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Phil Covington headshot

Jaguar Joins the Transatlantic Electric Car Race

By Phil Covington

Photo: The Jaguar I-PACE, part of the British luxury automaker’s long-term strategy to become an all-electric car manufacturer within a decade.

Many car companies are keen to trade on their brand heritage to bolster their appeal. In reality, only a handful still in business today can truly lean on a storied history as firmly as Britain’s Jaguar.

Known for building sport-infused luxury cars, Jaguar has a racing heritage which stretches back to the 1940s. And according to automotive folklore, Enzo Ferrari famously once said the classic ‘60s era Jaguar E-Type was, “the most beautiful car ever made”  - the kind of peer review beyond compare.

Taking its heritage into the 21st century

Today, Jaguar trades as one of a pair of iconic British brands. Its partner, Land Rover, which also has a venerable history, is known for its rugged off-road vehicles and luxury SUVs. Together, Jaguar Land Rover (JLR), under the ownership of India’s Tata Group, finds itself a relatively small player in an industry in flux and consolidation. And like all car companies, the company faces upheaval in a market where heritage alone won’t ensure survival.

Last week, JLR announced that under its “Reimagine” strategy, Jaguar will become an all-electric luxury brand from 2025. Also, in the next five years, Land Rover will welcome six all-electric models as it continues to strive to be the world leader of luxury SUVs, according to the company. These steps, JLR says, are part of an overarching plan to be a net-zero carbon business by 2039.

The news comes at a time when the auto industry is on the cusp of a tipping point, where full electrification is increasingly becoming the direction for auto manufacturers. General Motors has pledged to sell only zero-emissions vehicles by 2035, and Ford just released news that by mid-decade, all of its passenger cars in Europe will be zero-emissions capable, all-electric or plug-in hybrid – and then, all-electric by 2030.

Jaguar faces reality in a new regulatory environment

JLR’s direction is therefore in keeping with where the industry is headed, though it’s on a fast track. Analysis from the BBC points out, while JLR is making a bold move, the company had little choice in response to government regulations imposing stricter CO2 emissions.

Globally, sales have not fared well for the company during the COVID-19 pandemic, and since the United Kingdom and Europe remain the largest markets for Jaguar, regulatory pressure is doubtless having an effect on how to reinvigorate growth. As the BBC reports, “the U.K. government wants to outlaw the sale of all wholly petrol [gasoline] and diesel cars from 2030.”

On top of JLR’s electrification strategy, there was also recent news that JLR is reducing its worldwide workforce by 2,000 in non-manufacturing jobs this year, suggesting the company may be under some pressure to, pardon the pun, find another gear.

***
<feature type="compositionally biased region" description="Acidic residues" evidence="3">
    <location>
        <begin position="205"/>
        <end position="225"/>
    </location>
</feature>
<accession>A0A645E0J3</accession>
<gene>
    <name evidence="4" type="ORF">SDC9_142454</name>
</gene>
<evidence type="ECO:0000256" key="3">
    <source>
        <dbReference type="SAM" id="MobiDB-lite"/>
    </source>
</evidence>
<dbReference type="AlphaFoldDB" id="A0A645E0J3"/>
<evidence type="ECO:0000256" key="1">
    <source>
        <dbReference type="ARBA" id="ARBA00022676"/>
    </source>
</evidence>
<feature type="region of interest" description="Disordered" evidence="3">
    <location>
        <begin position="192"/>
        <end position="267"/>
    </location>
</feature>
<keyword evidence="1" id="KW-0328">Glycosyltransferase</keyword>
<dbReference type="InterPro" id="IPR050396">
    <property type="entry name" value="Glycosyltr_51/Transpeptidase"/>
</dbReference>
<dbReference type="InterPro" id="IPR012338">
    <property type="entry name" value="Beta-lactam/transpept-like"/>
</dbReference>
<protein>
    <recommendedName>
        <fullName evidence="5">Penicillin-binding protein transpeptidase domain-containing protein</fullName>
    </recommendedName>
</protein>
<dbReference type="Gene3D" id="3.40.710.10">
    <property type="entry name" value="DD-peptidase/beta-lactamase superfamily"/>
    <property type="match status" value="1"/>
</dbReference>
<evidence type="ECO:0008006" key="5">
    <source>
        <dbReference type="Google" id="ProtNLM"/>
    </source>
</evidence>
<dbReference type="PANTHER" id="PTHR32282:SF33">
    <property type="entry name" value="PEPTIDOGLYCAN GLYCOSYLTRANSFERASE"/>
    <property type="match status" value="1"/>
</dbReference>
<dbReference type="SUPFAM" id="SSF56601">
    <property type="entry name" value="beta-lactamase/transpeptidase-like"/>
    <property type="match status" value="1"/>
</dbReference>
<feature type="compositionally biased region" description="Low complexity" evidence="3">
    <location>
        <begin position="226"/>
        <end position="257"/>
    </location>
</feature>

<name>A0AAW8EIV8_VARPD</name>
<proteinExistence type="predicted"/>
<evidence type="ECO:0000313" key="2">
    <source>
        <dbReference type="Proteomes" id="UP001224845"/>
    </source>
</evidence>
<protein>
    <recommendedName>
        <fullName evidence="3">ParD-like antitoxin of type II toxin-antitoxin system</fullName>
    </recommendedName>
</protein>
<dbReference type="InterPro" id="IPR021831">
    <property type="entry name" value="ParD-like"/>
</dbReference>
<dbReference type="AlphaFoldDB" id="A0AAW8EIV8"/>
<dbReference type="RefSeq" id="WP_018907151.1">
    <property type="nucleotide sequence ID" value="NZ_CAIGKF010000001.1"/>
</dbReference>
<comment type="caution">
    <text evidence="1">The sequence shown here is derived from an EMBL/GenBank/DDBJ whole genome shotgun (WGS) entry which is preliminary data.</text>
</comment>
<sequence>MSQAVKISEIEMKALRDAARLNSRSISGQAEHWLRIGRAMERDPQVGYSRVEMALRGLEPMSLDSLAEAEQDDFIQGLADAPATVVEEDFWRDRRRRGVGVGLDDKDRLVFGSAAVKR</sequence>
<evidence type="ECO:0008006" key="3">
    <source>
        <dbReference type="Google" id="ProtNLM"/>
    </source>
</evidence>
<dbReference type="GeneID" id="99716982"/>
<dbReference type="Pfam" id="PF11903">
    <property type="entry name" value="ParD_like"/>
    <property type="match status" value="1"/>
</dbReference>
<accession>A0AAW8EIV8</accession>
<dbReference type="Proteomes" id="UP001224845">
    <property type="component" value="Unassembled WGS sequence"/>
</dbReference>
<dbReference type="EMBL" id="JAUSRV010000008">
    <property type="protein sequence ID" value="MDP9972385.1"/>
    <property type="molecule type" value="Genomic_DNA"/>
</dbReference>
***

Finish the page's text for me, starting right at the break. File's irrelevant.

A curious investment in both all-electric and hydrogen technologies

In order to chart the company’s new course, JLR says it will spend 2.5 billion GBP (roughly $3.5 billion) annually on electrification technologies along with the development of connected services. JLR also intends to invest in green hydrogen fuel cell power, which a company press release says it is developing in preparation for future demand.

Reorienting the company around both an electric vehicle commitment and at the same time investing in hydrogen fuel cell technology strikes us as a heavy lift for a smaller auto maker. Toyota has been the main proponent of fuel-cell technology to date, and with just one vehicle on the market and extremely limited fueling infrastructure, such investment could prove a risky hedge for JLR.

Furthermore, despite a pivot to electric vehicles, Jaguar is canceling the electric version of the “XJ” sedan it was about to reveal – which runs contrary to the company’s new EV push, and appears to be a last-minute decision indicating it is the wrong vehicle for the moment. Autoblog writes that a company spokesperson says, after years in development, the planned electric “XJ replacement does not fit with our vision for a re-imaged Jaguar brand.”

Reading between the lines, JLR appears to have been forced to spend some time back at the drawing board to get the next generation of vehicles just right. That’s going to be important in order to write the next chapter in its storied history.

Image credit: Jaguar U.S.A. website

Phil Covington headshot

Phil Covington holds an MBA in Sustainable Management from Presidio Graduate School. In the past, he spent 16 years in the freight transportation and logistics industry. Today, Phil's writing focuses on transportation, forestry, technology and matters of sustainability in business.

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